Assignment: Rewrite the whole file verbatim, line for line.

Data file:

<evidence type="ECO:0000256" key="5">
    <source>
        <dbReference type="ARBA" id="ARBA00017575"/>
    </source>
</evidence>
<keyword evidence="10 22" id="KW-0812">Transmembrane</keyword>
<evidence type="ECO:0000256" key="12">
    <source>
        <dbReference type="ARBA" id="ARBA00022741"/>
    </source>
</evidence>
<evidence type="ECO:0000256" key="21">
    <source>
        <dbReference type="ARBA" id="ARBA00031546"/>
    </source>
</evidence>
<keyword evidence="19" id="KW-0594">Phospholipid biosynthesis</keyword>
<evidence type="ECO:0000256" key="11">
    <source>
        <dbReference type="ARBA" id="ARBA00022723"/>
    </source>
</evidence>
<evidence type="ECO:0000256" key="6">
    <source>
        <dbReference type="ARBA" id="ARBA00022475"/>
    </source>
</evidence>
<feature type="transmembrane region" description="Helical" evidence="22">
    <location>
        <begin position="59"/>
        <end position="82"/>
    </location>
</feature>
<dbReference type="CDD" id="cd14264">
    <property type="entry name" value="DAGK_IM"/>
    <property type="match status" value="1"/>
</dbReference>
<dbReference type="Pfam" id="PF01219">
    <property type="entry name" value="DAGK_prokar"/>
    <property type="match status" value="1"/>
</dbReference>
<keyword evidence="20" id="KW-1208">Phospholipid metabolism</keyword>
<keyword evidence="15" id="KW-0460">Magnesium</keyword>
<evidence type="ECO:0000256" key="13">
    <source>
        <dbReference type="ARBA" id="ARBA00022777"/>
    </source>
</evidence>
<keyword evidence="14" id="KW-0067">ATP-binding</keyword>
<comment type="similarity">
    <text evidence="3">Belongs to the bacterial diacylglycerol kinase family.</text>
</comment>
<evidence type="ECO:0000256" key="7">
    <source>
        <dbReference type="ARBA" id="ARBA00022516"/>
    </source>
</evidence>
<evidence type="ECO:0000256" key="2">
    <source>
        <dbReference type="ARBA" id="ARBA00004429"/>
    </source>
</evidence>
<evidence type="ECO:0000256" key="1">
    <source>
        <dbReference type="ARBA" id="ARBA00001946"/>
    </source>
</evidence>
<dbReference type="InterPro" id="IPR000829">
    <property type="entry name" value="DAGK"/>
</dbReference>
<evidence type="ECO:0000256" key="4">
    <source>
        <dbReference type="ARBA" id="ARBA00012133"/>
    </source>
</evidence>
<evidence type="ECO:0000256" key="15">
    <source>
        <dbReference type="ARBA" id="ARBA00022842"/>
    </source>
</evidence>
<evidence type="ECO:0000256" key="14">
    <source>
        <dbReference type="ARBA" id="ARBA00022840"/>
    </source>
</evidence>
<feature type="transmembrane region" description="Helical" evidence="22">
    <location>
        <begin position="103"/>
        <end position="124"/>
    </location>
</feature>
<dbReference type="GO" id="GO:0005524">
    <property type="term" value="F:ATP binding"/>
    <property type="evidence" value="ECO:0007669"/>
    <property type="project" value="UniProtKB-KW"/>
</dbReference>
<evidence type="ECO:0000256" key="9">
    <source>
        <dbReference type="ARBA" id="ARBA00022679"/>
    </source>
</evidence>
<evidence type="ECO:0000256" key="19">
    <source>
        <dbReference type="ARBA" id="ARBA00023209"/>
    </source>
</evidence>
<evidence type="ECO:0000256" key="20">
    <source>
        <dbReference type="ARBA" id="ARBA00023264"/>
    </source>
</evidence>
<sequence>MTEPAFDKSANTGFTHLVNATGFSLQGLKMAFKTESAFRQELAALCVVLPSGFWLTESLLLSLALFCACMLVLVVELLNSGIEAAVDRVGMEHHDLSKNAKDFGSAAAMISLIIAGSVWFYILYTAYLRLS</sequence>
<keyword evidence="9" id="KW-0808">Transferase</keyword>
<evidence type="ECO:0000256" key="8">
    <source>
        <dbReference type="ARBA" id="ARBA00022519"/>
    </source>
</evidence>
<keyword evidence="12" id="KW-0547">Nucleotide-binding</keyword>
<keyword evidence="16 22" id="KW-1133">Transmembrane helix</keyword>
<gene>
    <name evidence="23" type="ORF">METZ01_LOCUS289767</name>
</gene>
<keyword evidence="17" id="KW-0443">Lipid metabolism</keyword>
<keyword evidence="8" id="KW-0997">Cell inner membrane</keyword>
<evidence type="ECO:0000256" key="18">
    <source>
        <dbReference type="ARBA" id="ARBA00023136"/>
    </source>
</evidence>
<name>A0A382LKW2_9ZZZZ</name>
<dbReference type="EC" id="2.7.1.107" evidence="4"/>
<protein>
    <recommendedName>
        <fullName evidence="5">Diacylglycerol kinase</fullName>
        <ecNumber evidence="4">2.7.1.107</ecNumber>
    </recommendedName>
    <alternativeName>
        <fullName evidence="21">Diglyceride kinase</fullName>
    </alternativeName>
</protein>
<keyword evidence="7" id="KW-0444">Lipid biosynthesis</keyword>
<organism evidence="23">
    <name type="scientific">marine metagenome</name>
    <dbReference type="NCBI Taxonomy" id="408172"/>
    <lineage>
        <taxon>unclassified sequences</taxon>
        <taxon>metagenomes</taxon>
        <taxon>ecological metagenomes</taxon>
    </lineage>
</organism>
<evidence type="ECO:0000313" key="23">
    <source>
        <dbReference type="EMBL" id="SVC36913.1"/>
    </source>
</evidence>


<evidence type="ECO:0000256" key="5">
    <source>
        <dbReference type="ARBA" id="ARBA00017575"/>
    </source>
</evidence>
<keyword evidence="10 22" id="KW-0812">Transmembrane</keyword>
<evidence type="ECO:0000256" key="12">
    <source>
        <dbReference type="ARBA" id="ARBA00022741"/>
    </source>
</evidence>
<evidence type="ECO:0000256" key="21">
    <source>
        <dbReference type="ARBA" id="ARBA00031546"/>
    </source>
</evidence>
<keyword evidence="19" id="KW-0594">Phospholipid biosynthesis</keyword>
<evidence type="ECO:0000256" key="11">
    <source>
        <dbReference type="ARBA" id="ARBA00022723"/>
    </source>
</evidence>
<evidence type="ECO:0000256" key="6">
    <source>
        <dbReference type="ARBA" id="ARBA00022475"/>
    </source>
</evidence>
<feature type="transmembrane region" description="Helical" evidence="22">
    <location>
        <begin position="59"/>
        <end position="82"/>
    </location>
</feature>
<dbReference type="CDD" id="cd14264">
    <property type="entry name" value="DAGK_IM"/>
    <property type="match status" value="1"/>
</dbReference>
<dbReference type="Pfam" id="PF01219">
    <property type="entry name" value="DAGK_prokar"/>
    <property type="match status" value="1"/>
</dbReference>
<keyword evidence="20" id="KW-1208">Phospholipid metabolism</keyword>
<keyword evidence="15" id="KW-0460">Magnesium</keyword>
<evidence type="ECO:0000256" key="13">
    <source>
        <dbReference type="ARBA" id="ARBA00022777"/>
    </source>
</evidence>
<keyword evidence="14" id="KW-0067">ATP-binding</keyword>
<comment type="similarity">
    <text evidence="3">Belongs to the bacterial diacylglycerol kinase family.</text>
</comment>
<evidence type="ECO:0000256" key="7">
    <source>
        <dbReference type="ARBA" id="ARBA00022516"/>
    </source>
</evidence>
<evidence type="ECO:0000256" key="2">
    <source>
        <dbReference type="ARBA" id="ARBA00004429"/>
    </source>
</evidence>
<evidence type="ECO:0000256" key="1">
    <source>
        <dbReference type="ARBA" id="ARBA00001946"/>
    </source>
</evidence>
<dbReference type="InterPro" id="IPR000829">
    <property type="entry name" value="DAGK"/>
</dbReference>
<evidence type="ECO:0000256" key="4">
    <source>
        <dbReference type="ARBA" id="ARBA00012133"/>
    </source>
</evidence>
<evidence type="ECO:0000256" key="15">
    <source>
        <dbReference type="ARBA" id="ARBA00022842"/>
    </source>
</evidence>
<evidence type="ECO:0000256" key="14">
    <source>
        <dbReference type="ARBA" id="ARBA00022840"/>
    </source>
</evidence>
<feature type="transmembrane region" description="Helical" evidence="22">
    <location>
        <begin position="103"/>
        <end position="124"/>
    </location>
</feature>
<dbReference type="GO" id="GO:0005524">
    <property type="term" value="F:ATP binding"/>
    <property type="evidence" value="ECO:0007669"/>
    <property type="project" value="UniProtKB-KW"/>
</dbReference>
<evidence type="ECO:0000256" key="9">
    <source>
        <dbReference type="ARBA" id="ARBA00022679"/>
    </source>
</evidence>
<evidence type="ECO:0000256" key="19">
    <source>
        <dbReference type="ARBA" id="ARBA00023209"/>
    </source>
</evidence>
<evidence type="ECO:0000256" key="20">
    <source>
        <dbReference type="ARBA" id="ARBA00023264"/>
    </source>
</evidence>
<sequence>MTEPAFDKSANTGFTHLVNATGFSLQGLKMAFKTESAFRQELAALCVVLPSGFWLTESLLLSLALFCACMLVLVVELLNSGIEAAVDRVGMEHHDLSKNAKDFGSAAAMISLIIAGSVWFYILYTAYLRLS</sequence>
<keyword evidence="9" id="KW-0808">Transferase</keyword>
<evidence type="ECO:0000256" key="8">
    <source>
        <dbReference type="ARBA" id="ARBA00022519"/>
    </source>
</evidence>
<keyword evidence="12" id="KW-0547">Nucleotide-binding</keyword>
<keyword evidence="16 22" id="KW-1133">Transmembrane helix</keyword>
<gene>
    <name evidence="23" type="ORF">METZ01_LOCUS289767</name>
</gene>
<keyword evidence="17" id="KW-0443">Lipid metabolism</keyword>
<keyword evidence="8" id="KW-0997">Cell inner membrane</keyword>
<evidence type="ECO:0000256" key="18">
    <source>
        <dbReference type="ARBA" id="ARBA00023136"/>
    </source>
</evidence>
<name>A0A382LKW2_9ZZZZ</name>
<dbReference type="EC" id="2.7.1.107" evidence="4"/>
<protein>
    <recommendedName>
        <fullName evidence="5">Diacylglycerol kinase</fullName>
        <ecNumber evidence="4">2.7.1.107</ecNumber>
    </recommendedName>
    <alternativeName>
        <fullName evidence="21">Diglyceride kinase</fullName>
    </alternativeName>
</protein>
<keyword evidence="7" id="KW-0444">Lipid biosynthesis</keyword>
<organism evidence="23">
    <name type="scientific">marine metagenome</name>
    <dbReference type="NCBI Taxonomy" id="408172"/>
    <lineage>
        <taxon>unclassified sequences</taxon>
        <taxon>metagenomes</taxon>
        <taxon>ecological metagenomes</taxon>
    </lineage>
</organism>
<evidence type="ECO:0000313" key="23">
    <source>
        <dbReference type="EMBL" id="SVC36913.1"/>
    </source>
</evidence>